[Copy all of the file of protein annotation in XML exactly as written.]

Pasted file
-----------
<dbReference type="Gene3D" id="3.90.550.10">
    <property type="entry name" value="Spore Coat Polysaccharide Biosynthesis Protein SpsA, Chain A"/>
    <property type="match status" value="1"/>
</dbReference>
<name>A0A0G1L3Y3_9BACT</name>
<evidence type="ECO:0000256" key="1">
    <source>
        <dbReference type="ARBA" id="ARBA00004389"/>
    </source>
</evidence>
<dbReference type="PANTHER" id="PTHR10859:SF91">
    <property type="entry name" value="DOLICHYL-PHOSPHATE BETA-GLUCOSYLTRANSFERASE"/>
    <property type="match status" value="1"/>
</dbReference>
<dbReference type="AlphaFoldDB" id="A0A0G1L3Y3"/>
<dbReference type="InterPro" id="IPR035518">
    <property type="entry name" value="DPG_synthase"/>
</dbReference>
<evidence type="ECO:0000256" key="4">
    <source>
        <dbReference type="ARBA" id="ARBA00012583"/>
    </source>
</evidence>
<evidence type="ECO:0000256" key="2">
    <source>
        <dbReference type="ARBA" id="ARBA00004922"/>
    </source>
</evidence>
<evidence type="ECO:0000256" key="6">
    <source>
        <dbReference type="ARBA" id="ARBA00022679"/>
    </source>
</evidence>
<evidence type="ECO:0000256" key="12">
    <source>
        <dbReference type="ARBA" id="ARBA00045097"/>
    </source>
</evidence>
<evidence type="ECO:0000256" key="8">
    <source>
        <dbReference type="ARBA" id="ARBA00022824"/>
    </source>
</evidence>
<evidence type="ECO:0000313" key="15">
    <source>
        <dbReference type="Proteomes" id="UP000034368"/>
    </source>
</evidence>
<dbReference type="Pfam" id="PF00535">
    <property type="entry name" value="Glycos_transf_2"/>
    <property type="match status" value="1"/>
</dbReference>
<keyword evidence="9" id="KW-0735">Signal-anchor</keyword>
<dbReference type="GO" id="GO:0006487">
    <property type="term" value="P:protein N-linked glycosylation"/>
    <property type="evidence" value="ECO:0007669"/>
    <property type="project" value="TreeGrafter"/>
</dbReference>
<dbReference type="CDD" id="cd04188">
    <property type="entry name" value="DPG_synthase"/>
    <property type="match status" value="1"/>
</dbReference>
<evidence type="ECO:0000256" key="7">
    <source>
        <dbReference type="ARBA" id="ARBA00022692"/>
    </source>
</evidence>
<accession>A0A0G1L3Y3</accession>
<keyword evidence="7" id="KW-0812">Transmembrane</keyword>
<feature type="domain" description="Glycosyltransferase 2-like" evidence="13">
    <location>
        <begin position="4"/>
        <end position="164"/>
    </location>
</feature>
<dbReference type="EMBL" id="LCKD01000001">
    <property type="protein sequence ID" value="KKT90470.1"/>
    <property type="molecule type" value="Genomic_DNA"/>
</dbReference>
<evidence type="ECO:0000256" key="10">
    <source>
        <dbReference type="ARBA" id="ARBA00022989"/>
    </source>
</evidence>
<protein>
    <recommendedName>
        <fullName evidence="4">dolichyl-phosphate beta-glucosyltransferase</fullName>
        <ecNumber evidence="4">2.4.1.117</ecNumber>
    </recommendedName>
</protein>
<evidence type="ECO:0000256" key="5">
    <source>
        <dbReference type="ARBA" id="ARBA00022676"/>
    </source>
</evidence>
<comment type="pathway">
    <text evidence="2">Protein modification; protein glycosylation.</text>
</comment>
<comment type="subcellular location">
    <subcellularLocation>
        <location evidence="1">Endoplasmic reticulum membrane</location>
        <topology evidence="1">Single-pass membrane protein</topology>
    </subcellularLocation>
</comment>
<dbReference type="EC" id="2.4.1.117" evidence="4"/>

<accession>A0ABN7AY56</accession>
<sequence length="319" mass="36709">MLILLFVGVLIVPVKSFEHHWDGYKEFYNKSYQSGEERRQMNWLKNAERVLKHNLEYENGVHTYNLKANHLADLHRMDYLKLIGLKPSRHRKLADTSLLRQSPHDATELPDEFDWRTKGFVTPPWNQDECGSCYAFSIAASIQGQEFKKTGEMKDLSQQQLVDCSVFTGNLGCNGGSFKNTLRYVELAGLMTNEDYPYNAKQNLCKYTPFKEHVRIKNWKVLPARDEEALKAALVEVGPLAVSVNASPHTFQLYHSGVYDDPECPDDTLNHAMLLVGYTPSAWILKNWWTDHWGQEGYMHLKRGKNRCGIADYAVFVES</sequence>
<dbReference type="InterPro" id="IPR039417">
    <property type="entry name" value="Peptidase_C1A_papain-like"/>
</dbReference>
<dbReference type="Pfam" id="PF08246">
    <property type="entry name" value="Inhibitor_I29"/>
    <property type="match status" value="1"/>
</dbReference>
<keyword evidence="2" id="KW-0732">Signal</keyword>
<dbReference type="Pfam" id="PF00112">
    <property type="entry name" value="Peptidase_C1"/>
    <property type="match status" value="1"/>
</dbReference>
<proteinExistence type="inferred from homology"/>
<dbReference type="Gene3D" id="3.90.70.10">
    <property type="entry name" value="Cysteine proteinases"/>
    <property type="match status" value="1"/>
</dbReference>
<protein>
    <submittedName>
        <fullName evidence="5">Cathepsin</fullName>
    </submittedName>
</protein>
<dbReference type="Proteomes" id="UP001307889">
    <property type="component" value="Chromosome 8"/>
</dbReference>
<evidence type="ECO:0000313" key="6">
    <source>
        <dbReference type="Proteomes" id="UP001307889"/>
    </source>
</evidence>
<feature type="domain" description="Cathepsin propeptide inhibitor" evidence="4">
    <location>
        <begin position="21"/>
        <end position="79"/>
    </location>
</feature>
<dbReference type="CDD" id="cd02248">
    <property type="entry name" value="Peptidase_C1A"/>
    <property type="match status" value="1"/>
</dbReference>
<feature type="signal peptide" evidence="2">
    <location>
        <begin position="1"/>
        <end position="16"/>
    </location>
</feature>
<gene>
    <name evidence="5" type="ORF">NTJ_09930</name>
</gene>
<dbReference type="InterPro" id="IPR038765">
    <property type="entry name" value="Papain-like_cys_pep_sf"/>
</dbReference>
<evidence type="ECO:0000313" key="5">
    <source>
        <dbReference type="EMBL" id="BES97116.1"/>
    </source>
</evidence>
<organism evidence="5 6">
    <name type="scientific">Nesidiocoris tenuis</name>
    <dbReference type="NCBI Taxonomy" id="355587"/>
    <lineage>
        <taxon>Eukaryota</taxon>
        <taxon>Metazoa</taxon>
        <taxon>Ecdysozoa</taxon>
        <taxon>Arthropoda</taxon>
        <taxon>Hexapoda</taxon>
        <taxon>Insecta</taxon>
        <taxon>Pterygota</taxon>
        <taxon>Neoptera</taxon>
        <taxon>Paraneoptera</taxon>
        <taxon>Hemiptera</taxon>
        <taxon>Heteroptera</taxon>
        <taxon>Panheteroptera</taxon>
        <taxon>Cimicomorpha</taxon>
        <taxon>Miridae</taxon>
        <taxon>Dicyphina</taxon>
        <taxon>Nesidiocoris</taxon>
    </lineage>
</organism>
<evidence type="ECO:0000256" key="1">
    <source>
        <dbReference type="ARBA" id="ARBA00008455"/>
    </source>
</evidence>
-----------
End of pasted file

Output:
<dbReference type="Gene3D" id="3.90.550.10">
    <property type="entry name" value="Spore Coat Polysaccharide Biosynthesis Protein SpsA, Chain A"/>
    <property type="match status" value="1"/>
</dbReference>
<name>A0A0G1L3Y3_9BACT</name>
<evidence type="ECO:0000256" key="1">
    <source>
        <dbReference type="ARBA" id="ARBA00004389"/>
    </source>
</evidence>
<dbReference type="PANTHER" id="PTHR10859:SF91">
    <property type="entry name" value="DOLICHYL-PHOSPHATE BETA-GLUCOSYLTRANSFERASE"/>
    <property type="match status" value="1"/>
</dbReference>
<dbReference type="AlphaFoldDB" id="A0A0G1L3Y3"/>
<dbReference type="InterPro" id="IPR035518">
    <property type="entry name" value="DPG_synthase"/>
</dbReference>
<evidence type="ECO:0000256" key="4">
    <source>
        <dbReference type="ARBA" id="ARBA00012583"/>
    </source>
</evidence>
<evidence type="ECO:0000256" key="2">
    <source>
        <dbReference type="ARBA" id="ARBA00004922"/>
    </source>
</evidence>
<evidence type="ECO:0000256" key="6">
    <source>
        <dbReference type="ARBA" id="ARBA00022679"/>
    </source>
</evidence>
<evidence type="ECO:0000256" key="12">
    <source>
        <dbReference type="ARBA" id="ARBA00045097"/>
    </source>
</evidence>
<evidence type="ECO:0000256" key="8">
    <source>
        <dbReference type="ARBA" id="ARBA00022824"/>
    </source>
</evidence>
<evidence type="ECO:0000313" key="15">
    <source>
        <dbReference type="Proteomes" id="UP000034368"/>
    </source>
</evidence>
<dbReference type="Pfam" id="PF00535">
    <property type="entry name" value="Glycos_transf_2"/>
    <property type="match status" value="1"/>
</dbReference>
<keyword evidence="9" id="KW-0735">Signal-anchor</keyword>
<dbReference type="GO" id="GO:0006487">
    <property type="term" value="P:protein N-linked glycosylation"/>
    <property type="evidence" value="ECO:0007669"/>
    <property type="project" value="TreeGrafter"/>
</dbReference>
<dbReference type="CDD" id="cd04188">
    <property type="entry name" value="DPG_synthase"/>
    <property type="match status" value="1"/>
</dbReference>
<evidence type="ECO:0000256" key="7">
    <source>
        <dbReference type="ARBA" id="ARBA00022692"/>
    </source>
</evidence>
<accession>A0A0G1L3Y3</accession>
<keyword evidence="7" id="KW-0812">Transmembrane</keyword>
<feature type="domain" description="Glycosyltransferase 2-like" evidence="13">
    <location>
        <begin position="4"/>
        <end position="164"/>
    </location>
</feature>
<dbReference type="EMBL" id="LCKD01000001">
    <property type="protein sequence ID" value="KKT90470.1"/>
    <property type="molecule type" value="Genomic_DNA"/>
</dbReference>
<evidence type="ECO:0000256" key="10">
    <source>
        <dbReference type="ARBA" id="ARBA00022989"/>
    </source>
</evidence>
<protein>
    <recommendedName>
        <fullName evidence="4">dolichyl-phosphate beta-glucosyltransferase</fullName>
        <ecNumber evidence="4">2.4.1.117</ecNumber>
    </recommendedName>
</protein>
<evidence type="ECO:0000256" key="5">
    <source>
        <dbReference type="ARBA" id="ARBA00022676"/>
    </source>
</evidence>
<comment type="pathway">
    <text evidence="2">Protein modification; protein glycosylation.</text>
</comment>
<comment type="subcellular location">
    <subcellularLocation>
        <location evidence="1">Endoplasmic reticulum membrane</location>
        <topology evidence="1">Single-pass membrane protein</topology>
    </subcellularLocation>
</comment>
<dbReference type="EC" id="2.4.1.117" evidence="4"/>

<accession>A0ABN7AY56</accession>
<sequence length="319" mass="36709">MLILLFVGVLIVPVKSFEHHWDGYKEFYNKSYQSGEERRQMNWLKNAERVLKHNLEYENGVHTYNLKANHLADLHRMDYLKLIGLKPSRHRKLADTSLLRQSPHDATELPDEFDWRTKGFVTPPWNQDECGSCYAFSIAASIQGQEFKKTGEMKDLSQQQLVDCSVFTGNLGCNGGSFKNTLRYVELAGLMTNEDYPYNAKQNLCKYTPFKEHVRIKNWKVLPARDEEALKAALVEVGPLAVSVNASPHTFQLYHSGVYDDPECPDDTLNHAMLLVGYTPSAWILKNWWTDHWGQEGYMHLKRGKNRCGIADYAVFVES</sequence>
<dbReference type="InterPro" id="IPR039417">
    <property type="entry name" value="Peptidase_C1A_papain-like"/>
</dbReference>
<dbReference type="Pfam" id="PF08246">
    <property type="entry name" value="Inhibitor_I29"/>
    <property type="match status" value="1"/>
</dbReference>
<keyword evidence="2" id="KW-0732">Signal</keyword>
<dbReference type="Pfam" id="PF00112">
    <property type="entry name" value="Peptidase_C1"/>
    <property type="match status" value="1"/>
</dbReference>
<proteinExistence type="inferred from homology"/>
<dbReference type="Gene3D" id="3.90.70.10">
    <property type="entry name" value="Cysteine proteinases"/>
    <property type="match status" value="1"/>
</dbReference>
<protein>
    <submittedName>
        <fullName evidence="5">Cathepsin</fullName>
    </submittedName>
</protein>
<dbReference type="Proteomes" id="UP001307889">
    <property type="component" value="Chromosome 8"/>
</dbReference>
<evidence type="ECO:0000313" key="6">
    <source>
        <dbReference type="Proteomes" id="UP001307889"/>
    </source>
</evidence>
<feature type="domain" description="Cathepsin propeptide inhibitor" evidence="4">
    <location>
        <begin position="21"/>
        <end position="79"/>
    </location>
</feature>
<dbReference type="CDD" id="cd02248">
    <property type="entry name" value="Peptidase_C1A"/>
    <property type="match status" value="1"/>
</dbReference>
<feature type="signal peptide" evidence="2">
    <location>
        <begin position="1"/>
        <end position="16"/>
    </location>
</feature>
<gene>
    <name evidence="5" type="ORF">NTJ_09930</name>
</gene>
<dbReference type="InterPro" id="IPR038765">
    <property type="entry name" value="Papain-like_cys_pep_sf"/>
</dbReference>
<evidence type="ECO:0000313" key="5">
    <source>
        <dbReference type="EMBL" id="BES97116.1"/>
    </source>
</evidence>
<organism evidence="5 6">
    <name type="scientific">Nesidiocoris tenuis</name>
    <dbReference type="NCBI Taxonomy" id="355587"/>
    <lineage>
        <taxon>Eukaryota</taxon>
        <taxon>Metazoa</taxon>
        <taxon>Ecdysozoa</taxon>
        <taxon>Arthropoda</taxon>
        <taxon>Hexapoda</taxon>
        <taxon>Insecta</taxon>
        <taxon>Pterygota</taxon>
        <taxon>Neoptera</taxon>
        <taxon>Paraneoptera</taxon>
        <taxon>Hemiptera</taxon>
        <taxon>Heteroptera</taxon>
        <taxon>Panheteroptera</taxon>
        <taxon>Cimicomorpha</taxon>
        <taxon>Miridae</taxon>
        <taxon>Dicyphina</taxon>
        <taxon>Nesidiocoris</taxon>
    </lineage>
</organism>
<evidence type="ECO:0000256" key="1">
    <source>
        <dbReference type="ARBA" id="ARBA00008455"/>
    </source>
</evidence>